Bridget Healy was born determined. She was determined to enter the world early, arriving at just 30 weeks, and now at age nine, she’s determined to walk one day unaided.
Bridget’s early arrival into the world was something that her parents Michael and Nikki had not been prepared for. Weighing just over one-and-a-half kilograms, she had to be dressed in dolls’ clothes. Bridget spent her first five weeks in hospital but this was just the beginning of her journey at the RCH.
It was just seven months later when the alarm bells went off again. Bridget had missed a couple of developmental milestones and the maternal health nurse identified some problems with her hips. Weekly consultations with a physiotherapist eventually led the family to the RCH, a place they would soon become very familiar with.
“Nothing can prepare you for having a child with special needs. It was a very steep learning curve for the whole family,” said Nikki.
The diagnosis of cerebral palsy and the years of treatments which followed have been something that the Healy’s have approached as a family. At age nine, Bridget’s determination and spirit is inspiring. Highly social and music loving, Bridget requires the aid of crutches, a walker and sometimes a wheelchair to get around. Her condition prohibits her doing simple things like tying her shoelaces or carrying a plate. However, she doesn’t let that stop her from doing the things she loves.
Despite Bridget’s condition becoming increasingly frustrating as she gets older, the work the team at the RCH are undertaking give the family hope for the future.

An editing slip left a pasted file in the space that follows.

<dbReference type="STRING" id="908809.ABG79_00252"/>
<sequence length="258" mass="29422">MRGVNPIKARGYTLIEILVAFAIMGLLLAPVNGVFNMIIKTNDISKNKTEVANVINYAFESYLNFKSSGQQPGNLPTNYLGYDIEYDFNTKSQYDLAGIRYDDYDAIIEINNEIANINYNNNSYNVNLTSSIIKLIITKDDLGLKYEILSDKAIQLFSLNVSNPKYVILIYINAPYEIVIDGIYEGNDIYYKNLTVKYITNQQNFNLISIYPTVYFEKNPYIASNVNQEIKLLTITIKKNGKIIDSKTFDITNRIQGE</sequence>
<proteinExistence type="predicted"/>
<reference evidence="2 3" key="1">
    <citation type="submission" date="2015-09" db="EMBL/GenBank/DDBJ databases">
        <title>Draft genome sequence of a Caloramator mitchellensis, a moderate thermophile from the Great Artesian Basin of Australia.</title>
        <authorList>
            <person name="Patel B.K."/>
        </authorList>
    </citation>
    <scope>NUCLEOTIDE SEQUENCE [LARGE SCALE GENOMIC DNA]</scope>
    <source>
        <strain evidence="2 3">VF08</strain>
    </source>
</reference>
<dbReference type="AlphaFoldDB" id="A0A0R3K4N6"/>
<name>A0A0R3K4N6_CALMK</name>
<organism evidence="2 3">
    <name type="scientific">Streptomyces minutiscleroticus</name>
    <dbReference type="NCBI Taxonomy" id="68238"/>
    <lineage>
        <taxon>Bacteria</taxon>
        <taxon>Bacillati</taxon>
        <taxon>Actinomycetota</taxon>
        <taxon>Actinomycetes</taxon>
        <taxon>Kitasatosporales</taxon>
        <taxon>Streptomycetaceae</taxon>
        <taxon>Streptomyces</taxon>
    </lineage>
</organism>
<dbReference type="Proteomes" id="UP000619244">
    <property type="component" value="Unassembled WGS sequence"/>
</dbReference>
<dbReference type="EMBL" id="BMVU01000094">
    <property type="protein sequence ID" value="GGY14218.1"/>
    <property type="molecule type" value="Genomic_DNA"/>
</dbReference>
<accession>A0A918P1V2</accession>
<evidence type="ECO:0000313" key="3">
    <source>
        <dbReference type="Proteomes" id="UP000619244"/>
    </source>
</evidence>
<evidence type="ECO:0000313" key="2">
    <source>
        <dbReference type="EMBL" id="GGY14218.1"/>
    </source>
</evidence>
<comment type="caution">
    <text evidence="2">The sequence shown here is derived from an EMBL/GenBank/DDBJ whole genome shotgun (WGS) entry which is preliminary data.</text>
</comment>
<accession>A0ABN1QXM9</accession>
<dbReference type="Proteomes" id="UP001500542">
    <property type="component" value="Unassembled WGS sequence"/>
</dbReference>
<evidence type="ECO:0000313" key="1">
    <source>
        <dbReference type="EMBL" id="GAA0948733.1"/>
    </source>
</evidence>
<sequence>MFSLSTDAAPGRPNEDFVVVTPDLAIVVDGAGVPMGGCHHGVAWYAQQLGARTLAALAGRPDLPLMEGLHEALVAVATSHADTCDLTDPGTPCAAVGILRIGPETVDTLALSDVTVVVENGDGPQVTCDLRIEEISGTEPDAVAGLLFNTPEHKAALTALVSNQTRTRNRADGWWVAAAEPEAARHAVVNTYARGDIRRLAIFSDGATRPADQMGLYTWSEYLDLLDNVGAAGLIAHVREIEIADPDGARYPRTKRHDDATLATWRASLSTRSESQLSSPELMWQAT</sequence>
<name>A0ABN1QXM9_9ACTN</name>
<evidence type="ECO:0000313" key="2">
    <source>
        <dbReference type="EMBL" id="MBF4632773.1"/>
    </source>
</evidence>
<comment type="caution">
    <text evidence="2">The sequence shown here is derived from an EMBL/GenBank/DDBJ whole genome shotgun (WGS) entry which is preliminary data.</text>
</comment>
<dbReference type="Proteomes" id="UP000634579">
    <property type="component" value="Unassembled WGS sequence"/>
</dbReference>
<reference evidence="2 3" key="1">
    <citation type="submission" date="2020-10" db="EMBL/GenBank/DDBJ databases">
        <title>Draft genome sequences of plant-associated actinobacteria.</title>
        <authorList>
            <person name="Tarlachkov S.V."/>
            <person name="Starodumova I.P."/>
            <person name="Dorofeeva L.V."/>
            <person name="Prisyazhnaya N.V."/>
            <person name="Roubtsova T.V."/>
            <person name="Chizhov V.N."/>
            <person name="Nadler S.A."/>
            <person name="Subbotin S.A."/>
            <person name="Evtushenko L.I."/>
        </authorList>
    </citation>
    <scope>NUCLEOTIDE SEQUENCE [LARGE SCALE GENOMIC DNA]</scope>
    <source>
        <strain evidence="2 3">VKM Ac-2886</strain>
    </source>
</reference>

“We haven’t hit the magic changed-our-life treatment yet, but we’re hopeful that, with the research that the RCH is undertaking, the next one might help her walk,” said Nikki.
Affecting over 300,000 Australians, cerebral palsy is caused by damage to the developing brain. Usually diagnosed within the first two years of a child’s life, people with cerebral palsy often face a lifetime of physiotherapy, medications, complex surgeries and rehabilitation. There is no known cure.
“My goal is to improve the outcomes for children with cerebral palsy to make sure that they have optimum participation in their daily activities,’’ said Dr Adrienne Harvey, who has been a physiotherapist at the hospital for over 25 years.
Working with families across the hospital and nationally, Adrienne’s role to help families understand their child’s medical treatment and care. The understanding of how each patient responds to medication and therapy, the effectiveness of surgeries and monitoring the families’ overall experience is essential learning for teams both locally and internationally. Adrienne works with patients like Bridget Healy and her family to evaluate interventions and implement change with the ultimate aim of improving outcomes for all children with dyskinetic cerebral palsy.
Adrienne’s research into improving outcomes for young people with cerebral palsy has already resulted in some key learnings, and the RCH has collaborated with the Children’s Hospital at Westmead in Sydney to develop a toolkit for clinicians to better identify and measure dyskinesia in children with cerebral palsy.
“This type of ongoing research is essential to improving the lives of children with cerebral palsy. What we do wouldn’t be possible without philanthropy,” said Adrienne.